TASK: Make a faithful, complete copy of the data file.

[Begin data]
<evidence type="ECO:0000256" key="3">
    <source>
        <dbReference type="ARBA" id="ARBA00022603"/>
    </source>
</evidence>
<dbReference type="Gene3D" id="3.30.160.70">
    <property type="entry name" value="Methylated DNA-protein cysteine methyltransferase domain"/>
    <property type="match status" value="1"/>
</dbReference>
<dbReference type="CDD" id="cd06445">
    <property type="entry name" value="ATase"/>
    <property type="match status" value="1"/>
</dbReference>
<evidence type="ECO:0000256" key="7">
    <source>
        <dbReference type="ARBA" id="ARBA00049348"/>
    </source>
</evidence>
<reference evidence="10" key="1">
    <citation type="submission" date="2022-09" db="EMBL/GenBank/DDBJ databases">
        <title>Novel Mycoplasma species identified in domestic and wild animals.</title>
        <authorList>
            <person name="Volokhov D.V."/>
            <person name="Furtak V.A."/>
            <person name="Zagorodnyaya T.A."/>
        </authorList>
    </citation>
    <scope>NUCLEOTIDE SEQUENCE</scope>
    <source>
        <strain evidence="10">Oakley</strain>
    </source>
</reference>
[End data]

<evidence type="ECO:0000256" key="3">
    <source>
        <dbReference type="ARBA" id="ARBA00022603"/>
    </source>
</evidence>
<dbReference type="Gene3D" id="3.30.160.70">
    <property type="entry name" value="Methylated DNA-protein cysteine methyltransferase domain"/>
    <property type="match status" value="1"/>
</dbReference>
<dbReference type="CDD" id="cd06445">
    <property type="entry name" value="ATase"/>
    <property type="match status" value="1"/>
</dbReference>
<evidence type="ECO:0000256" key="7">
    <source>
        <dbReference type="ARBA" id="ARBA00049348"/>
    </source>
</evidence>
<reference evidence="10" key="1">
    <citation type="submission" date="2022-09" db="EMBL/GenBank/DDBJ databases">
        <title>Novel Mycoplasma species identified in domestic and wild animals.</title>
        <authorList>
            <person name="Volokhov D.V."/>
            <person name="Furtak V.A."/>
            <person name="Zagorodnyaya T.A."/>
        </authorList>
    </citation>
    <scope>NUCLEOTIDE SEQUENCE</scope>
    <source>
        <strain evidence="10">Oakley</strain>
    </source>
</reference>